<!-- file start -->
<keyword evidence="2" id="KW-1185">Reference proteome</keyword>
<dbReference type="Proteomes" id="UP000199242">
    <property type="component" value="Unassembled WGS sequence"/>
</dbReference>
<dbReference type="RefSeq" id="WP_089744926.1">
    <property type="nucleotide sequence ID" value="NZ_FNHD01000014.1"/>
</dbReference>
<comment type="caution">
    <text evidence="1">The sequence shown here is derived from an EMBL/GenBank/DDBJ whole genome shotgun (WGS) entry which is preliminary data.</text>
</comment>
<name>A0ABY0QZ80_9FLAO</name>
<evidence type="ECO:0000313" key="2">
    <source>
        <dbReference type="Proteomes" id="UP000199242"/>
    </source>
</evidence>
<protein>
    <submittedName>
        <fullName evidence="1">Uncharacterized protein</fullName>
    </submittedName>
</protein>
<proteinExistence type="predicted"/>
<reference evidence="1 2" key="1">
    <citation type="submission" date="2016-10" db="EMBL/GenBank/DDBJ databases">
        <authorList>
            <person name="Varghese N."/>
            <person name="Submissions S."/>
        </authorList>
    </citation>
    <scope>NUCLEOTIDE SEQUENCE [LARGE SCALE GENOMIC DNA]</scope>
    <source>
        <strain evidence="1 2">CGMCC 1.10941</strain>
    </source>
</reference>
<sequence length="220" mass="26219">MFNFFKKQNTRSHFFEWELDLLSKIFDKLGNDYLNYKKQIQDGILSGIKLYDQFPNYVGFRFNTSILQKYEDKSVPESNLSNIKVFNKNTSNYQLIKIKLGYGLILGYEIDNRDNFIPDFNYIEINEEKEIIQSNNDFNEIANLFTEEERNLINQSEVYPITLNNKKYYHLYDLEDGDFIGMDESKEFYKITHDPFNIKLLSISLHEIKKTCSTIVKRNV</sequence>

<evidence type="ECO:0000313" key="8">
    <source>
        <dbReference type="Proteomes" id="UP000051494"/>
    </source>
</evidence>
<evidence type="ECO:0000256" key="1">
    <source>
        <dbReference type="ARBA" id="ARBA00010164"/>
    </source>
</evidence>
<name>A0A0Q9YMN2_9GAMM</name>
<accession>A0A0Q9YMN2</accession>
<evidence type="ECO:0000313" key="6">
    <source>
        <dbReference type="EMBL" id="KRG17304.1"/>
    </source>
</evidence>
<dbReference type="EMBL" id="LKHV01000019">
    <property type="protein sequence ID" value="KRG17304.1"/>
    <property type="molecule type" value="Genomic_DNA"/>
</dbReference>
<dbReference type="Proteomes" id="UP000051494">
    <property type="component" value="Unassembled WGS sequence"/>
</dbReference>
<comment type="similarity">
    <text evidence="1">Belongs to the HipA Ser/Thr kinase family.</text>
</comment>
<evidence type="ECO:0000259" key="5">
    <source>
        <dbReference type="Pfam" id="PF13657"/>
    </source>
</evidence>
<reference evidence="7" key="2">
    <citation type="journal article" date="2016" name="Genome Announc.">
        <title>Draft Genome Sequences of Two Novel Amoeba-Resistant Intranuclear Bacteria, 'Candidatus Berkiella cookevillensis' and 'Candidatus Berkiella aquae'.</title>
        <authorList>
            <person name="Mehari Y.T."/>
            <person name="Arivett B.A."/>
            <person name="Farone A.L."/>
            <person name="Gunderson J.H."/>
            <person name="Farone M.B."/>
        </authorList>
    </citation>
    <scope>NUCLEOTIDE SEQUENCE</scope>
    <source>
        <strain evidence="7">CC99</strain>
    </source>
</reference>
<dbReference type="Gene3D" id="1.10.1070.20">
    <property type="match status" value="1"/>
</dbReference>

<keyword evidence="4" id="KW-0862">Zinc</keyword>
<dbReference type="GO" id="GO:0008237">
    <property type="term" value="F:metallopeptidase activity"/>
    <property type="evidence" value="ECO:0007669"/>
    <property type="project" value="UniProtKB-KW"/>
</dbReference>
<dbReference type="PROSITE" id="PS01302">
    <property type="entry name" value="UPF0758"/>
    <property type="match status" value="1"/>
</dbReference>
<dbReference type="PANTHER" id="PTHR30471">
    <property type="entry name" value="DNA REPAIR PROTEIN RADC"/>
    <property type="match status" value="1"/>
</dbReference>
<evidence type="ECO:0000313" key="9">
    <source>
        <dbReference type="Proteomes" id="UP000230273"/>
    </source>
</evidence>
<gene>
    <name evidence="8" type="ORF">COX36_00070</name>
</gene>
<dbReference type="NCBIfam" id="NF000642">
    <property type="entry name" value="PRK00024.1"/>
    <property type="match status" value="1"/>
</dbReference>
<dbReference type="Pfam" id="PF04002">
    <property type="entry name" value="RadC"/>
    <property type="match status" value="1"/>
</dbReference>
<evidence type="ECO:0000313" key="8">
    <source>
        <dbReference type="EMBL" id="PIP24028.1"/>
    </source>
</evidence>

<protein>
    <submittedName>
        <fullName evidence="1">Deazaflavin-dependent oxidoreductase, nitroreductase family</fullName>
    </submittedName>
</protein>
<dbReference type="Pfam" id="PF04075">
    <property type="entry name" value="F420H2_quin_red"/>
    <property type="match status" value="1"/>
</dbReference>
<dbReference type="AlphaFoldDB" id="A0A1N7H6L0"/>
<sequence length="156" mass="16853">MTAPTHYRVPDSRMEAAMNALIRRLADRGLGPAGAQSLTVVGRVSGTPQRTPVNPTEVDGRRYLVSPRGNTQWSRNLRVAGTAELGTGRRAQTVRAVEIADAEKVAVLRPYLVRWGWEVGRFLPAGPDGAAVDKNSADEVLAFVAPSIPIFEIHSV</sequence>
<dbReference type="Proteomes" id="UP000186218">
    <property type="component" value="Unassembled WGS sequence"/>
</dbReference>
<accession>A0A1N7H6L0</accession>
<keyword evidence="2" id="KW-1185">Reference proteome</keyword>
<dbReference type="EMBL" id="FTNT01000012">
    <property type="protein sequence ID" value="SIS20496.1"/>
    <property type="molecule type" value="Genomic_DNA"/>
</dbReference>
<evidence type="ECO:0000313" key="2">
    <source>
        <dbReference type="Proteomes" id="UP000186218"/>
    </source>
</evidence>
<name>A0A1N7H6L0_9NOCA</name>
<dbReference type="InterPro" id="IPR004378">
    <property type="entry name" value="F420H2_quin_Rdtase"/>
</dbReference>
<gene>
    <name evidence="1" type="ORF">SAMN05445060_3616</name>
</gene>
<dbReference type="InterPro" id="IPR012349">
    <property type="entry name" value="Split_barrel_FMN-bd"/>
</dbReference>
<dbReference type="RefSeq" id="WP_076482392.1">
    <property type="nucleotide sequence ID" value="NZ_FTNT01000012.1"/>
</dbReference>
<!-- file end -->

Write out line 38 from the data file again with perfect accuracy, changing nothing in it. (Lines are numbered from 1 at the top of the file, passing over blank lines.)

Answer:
        <dbReference type="Proteomes" id="UP000051494"/>